My chosen book for this week is Remember Me by Christopher Pike

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If, like me, you’re a child of the 90s you would have most likely read some of Christopher Pike’s young adult novels. I also read a lot of Point Horrors, but Pike’s novels were always my favourites due to the more adult tone and themes running throughout each of his works. Remember Me was, and still is, my favourite and the novel that left the most lasting impression on me.  Continue reading

Shabby Sunday: Silver Brumbies of the South by Elyne Mitchell

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This week I’m taking part in the Shabby Sunday meme started by Mischenko of ReadRantRock&Roll and credit also goes to her for the banner above.

My chosen book for this week’s is Silver Brumbies of the South by Elyne Mitchell.

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If you loved horses growing up the chances are you’ve come across this wonderful series by Australian author, Elyne Mitchell. The series follows the adventures of silver brumby Thowra and his descendants living wild in the Australia outback. The most well known book in the series is the first one, The Silver Brumby, but the others in the series are equally as amazing but sadly don’t seem to get as much love. With this in mind I decided to choose the third book in the series for Shabby Sunday.

In Silver Brumbies of the South, Thowra takes his son Lightning and grandson Baringa south so that they can start to form their own herds away from the threat of capture by man.

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The story main follows yearling Baringa but the other characters feature prominently as well. Unlike Lightning, Baringa has inherited the fleetness of foot, stealth and wisdom of Thowra, and being younger must use these skills to keep himself and his mate Dawn safe from other stallions, and also Lightning who wants Dawn for his own herd.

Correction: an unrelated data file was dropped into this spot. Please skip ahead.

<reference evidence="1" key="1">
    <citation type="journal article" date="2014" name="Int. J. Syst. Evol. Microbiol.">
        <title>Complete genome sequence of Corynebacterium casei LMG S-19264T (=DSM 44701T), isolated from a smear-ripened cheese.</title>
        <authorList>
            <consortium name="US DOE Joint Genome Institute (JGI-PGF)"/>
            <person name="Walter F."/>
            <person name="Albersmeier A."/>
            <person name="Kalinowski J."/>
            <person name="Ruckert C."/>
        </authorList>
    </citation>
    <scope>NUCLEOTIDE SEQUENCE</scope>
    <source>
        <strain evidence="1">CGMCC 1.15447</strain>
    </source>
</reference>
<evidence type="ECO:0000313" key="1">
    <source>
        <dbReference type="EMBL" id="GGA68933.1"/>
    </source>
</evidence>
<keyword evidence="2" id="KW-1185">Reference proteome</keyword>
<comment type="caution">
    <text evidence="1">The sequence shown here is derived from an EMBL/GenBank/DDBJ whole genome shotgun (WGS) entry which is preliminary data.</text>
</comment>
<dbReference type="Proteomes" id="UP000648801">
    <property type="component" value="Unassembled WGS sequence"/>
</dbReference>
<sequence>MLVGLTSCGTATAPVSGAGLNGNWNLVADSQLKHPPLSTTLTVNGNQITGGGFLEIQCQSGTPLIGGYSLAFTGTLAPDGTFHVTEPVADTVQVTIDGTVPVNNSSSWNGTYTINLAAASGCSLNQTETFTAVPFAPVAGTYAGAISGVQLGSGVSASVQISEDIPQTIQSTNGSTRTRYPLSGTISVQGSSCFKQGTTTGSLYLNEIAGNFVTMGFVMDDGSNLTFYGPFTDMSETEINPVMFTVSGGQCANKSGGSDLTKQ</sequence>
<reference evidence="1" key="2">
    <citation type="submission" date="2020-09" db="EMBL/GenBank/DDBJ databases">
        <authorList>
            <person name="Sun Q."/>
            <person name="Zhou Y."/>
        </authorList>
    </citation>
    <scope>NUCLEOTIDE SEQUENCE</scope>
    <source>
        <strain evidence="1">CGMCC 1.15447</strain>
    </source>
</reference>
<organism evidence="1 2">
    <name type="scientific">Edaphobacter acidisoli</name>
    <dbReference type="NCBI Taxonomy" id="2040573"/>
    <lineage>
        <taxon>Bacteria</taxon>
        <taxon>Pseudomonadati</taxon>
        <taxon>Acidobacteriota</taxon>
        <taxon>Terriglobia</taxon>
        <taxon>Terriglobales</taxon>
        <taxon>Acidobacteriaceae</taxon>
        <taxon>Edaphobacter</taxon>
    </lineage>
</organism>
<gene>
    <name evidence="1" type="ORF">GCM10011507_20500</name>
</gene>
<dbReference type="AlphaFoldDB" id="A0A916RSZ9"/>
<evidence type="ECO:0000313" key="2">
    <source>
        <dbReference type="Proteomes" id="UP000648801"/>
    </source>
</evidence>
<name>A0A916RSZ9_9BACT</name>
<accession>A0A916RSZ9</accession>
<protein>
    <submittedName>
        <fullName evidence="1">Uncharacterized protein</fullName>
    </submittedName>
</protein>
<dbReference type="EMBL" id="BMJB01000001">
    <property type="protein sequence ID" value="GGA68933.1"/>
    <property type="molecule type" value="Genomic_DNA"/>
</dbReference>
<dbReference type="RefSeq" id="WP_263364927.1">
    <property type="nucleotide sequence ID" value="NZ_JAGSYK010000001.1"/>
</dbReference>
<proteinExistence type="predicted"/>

Silver Brumbies of the South is one of my favourite books in the series. I immediately fell in love with the characters and the rich descriptiveness of the outback and all the other animals living in it. I loved the gentleness to Baringa’s nature and that despite the growing rivalry between himself and Lightning he still cared for the older colt enough to help him when he was pursued by another stallion.

Re-reading this book instantly took me to a happy and nostalgic place, but what struck me most was the timelessness in the tale. It’s a series that will certainly delight many more generations to come and I recently leaned that it is now available on Kindle too. I have fond memories of days before internet shopping was widespread of searching image2second hand book shops and car boot sales for all the novels in the Silver Brumby series. Over a year I did find them all apart from the first one in the series, which purely by chance happened to be then re-released (Collins Modern Classics edition). As you can see from the photos my copy of Silver Brumbies of the South is a very old edition and at the time it only cost 30p!

I’m sure you can tell this book is much loved and, as with the entire series, has a treasured place on my bookshelf.